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25/09/2016

The Great Fire of London in 1666 was described as an act of God. Pam Rhodes explores why and discovers the new city churches that rose from the ashes.

The Great Fire of London in 1666 was described as an act of God. Pam Rhodes is joined by historian Kate Williams to explore why, and she discovers the new city churches that formed the heart of the city that rose from the ashes.

Music:

Ye Servants of God from St Aidan's Church, Leeds
I Will Lift Up My Eyes from the Old Royal Naval College, Greenwich
Leaning on the Everlasting Arms from Brunswick Methodist Church
We Plough the Fields and Scatter from Pershore Abbey
Angel-Voices Ever Singing from Holy Trinity Church, Stratford upon Avon
There's a Sweet, Sweet Spirit from St John at Hackney
And Can It Be from New Community Church, Southampton.

34 minutes

Last on

Sun 25 Sep 2016 17:00

Music Played

Timings (where shown) are from the start of the programme in hours and minutes

  • German Traditional

    Ye Servants Of God

    Choir: Congregation of St Aidan's Church, Leeds. Conductor: Geoff Ellerby. Featured Artist: Alex Woodrow. Music Arranger: Geoff Ellerby. Lyricist: Charles Wesley.

    Tune: Paderborn Composer: German Traditional

  • Barry Rose

    I Will Lift Up My Eyes

    Choir: The Old Royal Naval College Chapel Choir, Greenwich. Conductor: Richard Tanner. Featured Artist: James Grainger. Music Arranger: Barry Rose. Lyricist: Psalm 121.

    Composer: Barry Rose

  • Anthony J. Showalter

    Leaning On The Everlasting Arms

    Choir: Congregation of Brunswick Methodist Church. Conductor: Paul Leddington Wright. Featured Artist: Reg Vardy Band. Music Arranger: Robert Ramskill. Lyricist: E. A. Hoffman.

    Tune: What A Fellowship Composer: Anthony J. Showalter

  • Matthias Claudius

    We Plough The Fields And Scatter

    Choir: Congregation of Pershore Abbey. Conductor: Paul Leddington Wright. Featured Artist: Michael Pegg. Featured Artist: Claire-Louise Appleby. Featured Artist: Natasha Wilson. Featured Artist: Neil Aston. Featured Artist: Jo Mayne. Featured Artist: Cath Cordey. Music Arranger: Paul Leddington Wright. Lyricist: Johann Abraham Peter Schulz.

    Tune: Wir Plugen Composer: Matthias Claudius

  • E G Monk

    Angel-Voices Ever Singing

    Choir: Choir and Congregation of Holy Trinity Church. Conductor: Paul Leddington Wright. Featured Artist: Andrew Jones. Lyricist: Francis Pott.

    Composer: E G Monk

  • Doris Akers

    There's A Sweet, Sweet Spirit

    Choir: The Adventist Vocal Ensemble and Congregation of St John, Hackney. Conductor: Ken Burton. Featured Artist: Michael Mansbridge. Featured Artist: Andy Kydd. Featured Artist: Marc Baptiste. Featured Artist: George Acquah. Featured Artist: Kenton Reid. Music Arranger: Ken Burton. Lyricist: Doris Akers.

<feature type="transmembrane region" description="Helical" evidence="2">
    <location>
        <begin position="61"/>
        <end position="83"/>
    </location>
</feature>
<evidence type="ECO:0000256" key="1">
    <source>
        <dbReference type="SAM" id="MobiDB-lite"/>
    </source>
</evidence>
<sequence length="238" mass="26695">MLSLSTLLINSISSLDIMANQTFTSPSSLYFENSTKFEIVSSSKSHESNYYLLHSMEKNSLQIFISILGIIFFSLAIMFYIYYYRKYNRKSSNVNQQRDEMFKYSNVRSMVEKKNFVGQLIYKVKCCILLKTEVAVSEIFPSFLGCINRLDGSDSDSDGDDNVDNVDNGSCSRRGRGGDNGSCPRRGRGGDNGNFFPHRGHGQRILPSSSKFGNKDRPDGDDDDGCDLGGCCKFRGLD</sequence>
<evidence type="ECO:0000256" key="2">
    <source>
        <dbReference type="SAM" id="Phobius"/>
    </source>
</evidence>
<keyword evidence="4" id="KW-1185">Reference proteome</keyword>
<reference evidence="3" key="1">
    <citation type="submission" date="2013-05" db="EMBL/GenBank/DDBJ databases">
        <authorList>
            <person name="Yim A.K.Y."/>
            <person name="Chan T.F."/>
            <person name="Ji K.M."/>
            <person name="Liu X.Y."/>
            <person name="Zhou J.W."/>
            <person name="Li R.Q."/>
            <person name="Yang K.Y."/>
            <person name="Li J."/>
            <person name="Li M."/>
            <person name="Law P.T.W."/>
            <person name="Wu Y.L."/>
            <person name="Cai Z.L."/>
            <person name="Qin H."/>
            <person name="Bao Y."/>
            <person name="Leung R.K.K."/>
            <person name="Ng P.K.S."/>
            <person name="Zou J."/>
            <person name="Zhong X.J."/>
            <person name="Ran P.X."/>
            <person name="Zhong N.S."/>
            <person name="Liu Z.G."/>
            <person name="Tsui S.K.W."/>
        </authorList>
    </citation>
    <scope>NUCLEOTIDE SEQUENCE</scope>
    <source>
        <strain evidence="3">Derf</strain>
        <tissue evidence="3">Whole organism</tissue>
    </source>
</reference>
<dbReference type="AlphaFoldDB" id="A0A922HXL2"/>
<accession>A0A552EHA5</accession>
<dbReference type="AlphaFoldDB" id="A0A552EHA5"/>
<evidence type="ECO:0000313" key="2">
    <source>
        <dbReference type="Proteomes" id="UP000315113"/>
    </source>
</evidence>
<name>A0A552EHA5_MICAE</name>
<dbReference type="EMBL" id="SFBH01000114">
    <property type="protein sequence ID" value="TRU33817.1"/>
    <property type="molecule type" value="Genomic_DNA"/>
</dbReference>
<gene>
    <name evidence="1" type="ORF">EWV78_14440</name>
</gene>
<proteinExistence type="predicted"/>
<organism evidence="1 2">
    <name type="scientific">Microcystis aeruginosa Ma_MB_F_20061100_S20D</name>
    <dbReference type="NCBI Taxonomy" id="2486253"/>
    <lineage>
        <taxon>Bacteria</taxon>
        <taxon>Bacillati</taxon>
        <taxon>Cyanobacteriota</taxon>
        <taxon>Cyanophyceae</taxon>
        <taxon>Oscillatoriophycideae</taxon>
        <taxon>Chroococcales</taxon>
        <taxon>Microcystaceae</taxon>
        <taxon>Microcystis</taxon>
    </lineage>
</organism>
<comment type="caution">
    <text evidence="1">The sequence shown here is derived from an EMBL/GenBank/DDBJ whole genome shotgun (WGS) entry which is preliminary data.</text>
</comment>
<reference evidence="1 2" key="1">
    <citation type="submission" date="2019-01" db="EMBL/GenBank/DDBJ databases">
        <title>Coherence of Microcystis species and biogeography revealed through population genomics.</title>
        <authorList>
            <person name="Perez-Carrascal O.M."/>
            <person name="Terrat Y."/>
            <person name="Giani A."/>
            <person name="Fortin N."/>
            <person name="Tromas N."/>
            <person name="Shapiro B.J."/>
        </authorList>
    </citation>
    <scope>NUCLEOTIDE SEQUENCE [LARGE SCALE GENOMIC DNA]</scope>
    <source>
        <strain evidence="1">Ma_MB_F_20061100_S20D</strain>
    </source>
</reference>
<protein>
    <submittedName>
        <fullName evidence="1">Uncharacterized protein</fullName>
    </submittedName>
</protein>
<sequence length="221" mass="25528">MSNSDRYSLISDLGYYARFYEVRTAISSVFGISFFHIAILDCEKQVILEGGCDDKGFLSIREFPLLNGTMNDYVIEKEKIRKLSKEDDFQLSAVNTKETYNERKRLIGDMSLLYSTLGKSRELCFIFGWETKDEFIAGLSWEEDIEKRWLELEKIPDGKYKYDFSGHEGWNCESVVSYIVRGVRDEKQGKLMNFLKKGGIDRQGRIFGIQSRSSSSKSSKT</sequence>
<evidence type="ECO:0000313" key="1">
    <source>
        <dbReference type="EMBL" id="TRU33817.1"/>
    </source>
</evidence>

Tune: Manna Composer: Doris Akers

  • Charles Wesley

    And Can It Be

    Choir: Congregation of New Community Church, Southampton. Conductor: David Lawrence. Featured Artist: Michael Powell. Featured Artist: Grachael Joseph. Featured Artist: Ruth-Ellen Jones. Featured Artist: Russell Boniface. Featured Artist: Chelange Joseph. Featured Artist: Joseph Connell. Featured Artist: Ben Reid. Music Arranger: Michael Powell.

    Tune: Sagina Composer: Charles Wesley

Stories

The Great Fire of London - Part One

350 years ago this month, the most devastating fire in the capital's history destroyed most of the City of London - and 80% of its churches at the time, including St. Paul's Cathedral. Pam Rhodes joins historian Kate Williams who takes us back to the site where it all began, Pudding Lane, and explores the religious reactions to the inferno of 1666.

Cancer Choir

Pam Rhodes visits Bridgend in South Wales to meet one of the Tenovus Cancer Care Choirs who were part of a scientific experiment to prove that singing really can improve your mood.

Bells Ring Out

With the number of bell ringers reportedly in decline in the UK, Pam Rhodes goes to meet the bell ringing team at the magnificent church of St. Peter Mancroft in Norwich, to find out how they are encouraging more young people to get involved with the ancient art of bell-ringing.

The Great Fire of London - Part Two

In the aftermath of the Great Fire, a new London arose from the ashes and London's skyline was transformed. It was Sir Christopher Wren, mathematician and Anglican, who landed the job of re-designing over fifty new London churches, as well as his masterpiece, the new St. Paul's Cathedral. Pam Rhodes and historian Kate Williams explores the magnificent domed church of St. Stephen's Wallbrook for the insights it give us into Wren's vision and motivation.  

 

 

 

Credits

Role Contributor
Presenter Pam Rhodes
Executive Producer Tommy Nagra
Series Producer Matthew Napier

Broadcast